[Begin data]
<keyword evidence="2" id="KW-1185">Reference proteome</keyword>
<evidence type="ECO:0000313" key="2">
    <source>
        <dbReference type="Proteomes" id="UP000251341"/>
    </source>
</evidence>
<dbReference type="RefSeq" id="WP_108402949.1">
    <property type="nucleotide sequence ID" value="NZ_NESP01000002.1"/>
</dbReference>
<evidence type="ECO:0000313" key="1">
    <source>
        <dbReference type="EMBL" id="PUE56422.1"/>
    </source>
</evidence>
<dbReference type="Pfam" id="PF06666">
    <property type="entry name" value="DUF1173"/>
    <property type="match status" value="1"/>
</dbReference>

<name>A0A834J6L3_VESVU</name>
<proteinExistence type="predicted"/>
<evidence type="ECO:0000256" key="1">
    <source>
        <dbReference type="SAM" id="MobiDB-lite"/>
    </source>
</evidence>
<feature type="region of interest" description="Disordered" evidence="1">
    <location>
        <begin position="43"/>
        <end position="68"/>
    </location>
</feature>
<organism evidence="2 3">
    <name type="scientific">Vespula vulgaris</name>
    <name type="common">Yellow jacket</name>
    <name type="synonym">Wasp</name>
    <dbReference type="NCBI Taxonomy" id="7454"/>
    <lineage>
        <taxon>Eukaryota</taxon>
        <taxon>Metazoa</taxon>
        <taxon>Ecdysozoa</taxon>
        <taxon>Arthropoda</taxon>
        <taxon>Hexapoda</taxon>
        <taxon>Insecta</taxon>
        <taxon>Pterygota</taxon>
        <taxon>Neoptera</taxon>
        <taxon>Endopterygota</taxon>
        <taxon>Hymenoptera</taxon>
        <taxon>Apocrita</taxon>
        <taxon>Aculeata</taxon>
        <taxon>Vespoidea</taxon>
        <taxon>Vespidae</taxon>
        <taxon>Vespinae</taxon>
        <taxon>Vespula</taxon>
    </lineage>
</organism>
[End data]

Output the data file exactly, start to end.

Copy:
<keyword evidence="2" id="KW-1185">Reference proteome</keyword>
<evidence type="ECO:0000313" key="2">
    <source>
        <dbReference type="Proteomes" id="UP000251341"/>
    </source>
</evidence>
<dbReference type="RefSeq" id="WP_108402949.1">
    <property type="nucleotide sequence ID" value="NZ_NESP01000002.1"/>
</dbReference>
<evidence type="ECO:0000313" key="1">
    <source>
        <dbReference type="EMBL" id="PUE56422.1"/>
    </source>
</evidence>
<dbReference type="Pfam" id="PF06666">
    <property type="entry name" value="DUF1173"/>
    <property type="match status" value="1"/>
</dbReference>

<name>A0A834J6L3_VESVU</name>
<proteinExistence type="predicted"/>
<evidence type="ECO:0000256" key="1">
    <source>
        <dbReference type="SAM" id="MobiDB-lite"/>
    </source>
</evidence>
<feature type="region of interest" description="Disordered" evidence="1">
    <location>
        <begin position="43"/>
        <end position="68"/>
    </location>
</feature>
<organism evidence="2 3">
    <name type="scientific">Vespula vulgaris</name>
    <name type="common">Yellow jacket</name>
    <name type="synonym">Wasp</name>
    <dbReference type="NCBI Taxonomy" id="7454"/>
    <lineage>
        <taxon>Eukaryota</taxon>
        <taxon>Metazoa</taxon>
        <taxon>Ecdysozoa</taxon>
        <taxon>Arthropoda</taxon>
        <taxon>Hexapoda</taxon>
        <taxon>Insecta</taxon>
        <taxon>Pterygota</taxon>
        <taxon>Neoptera</taxon>
        <taxon>Endopterygota</taxon>
        <taxon>Hymenoptera</taxon>
        <taxon>Apocrita</taxon>
        <taxon>Aculeata</taxon>
        <taxon>Vespoidea</taxon>
        <taxon>Vespidae</taxon>
        <taxon>Vespinae</taxon>
        <taxon>Vespula</taxon>
    </lineage>
</organism>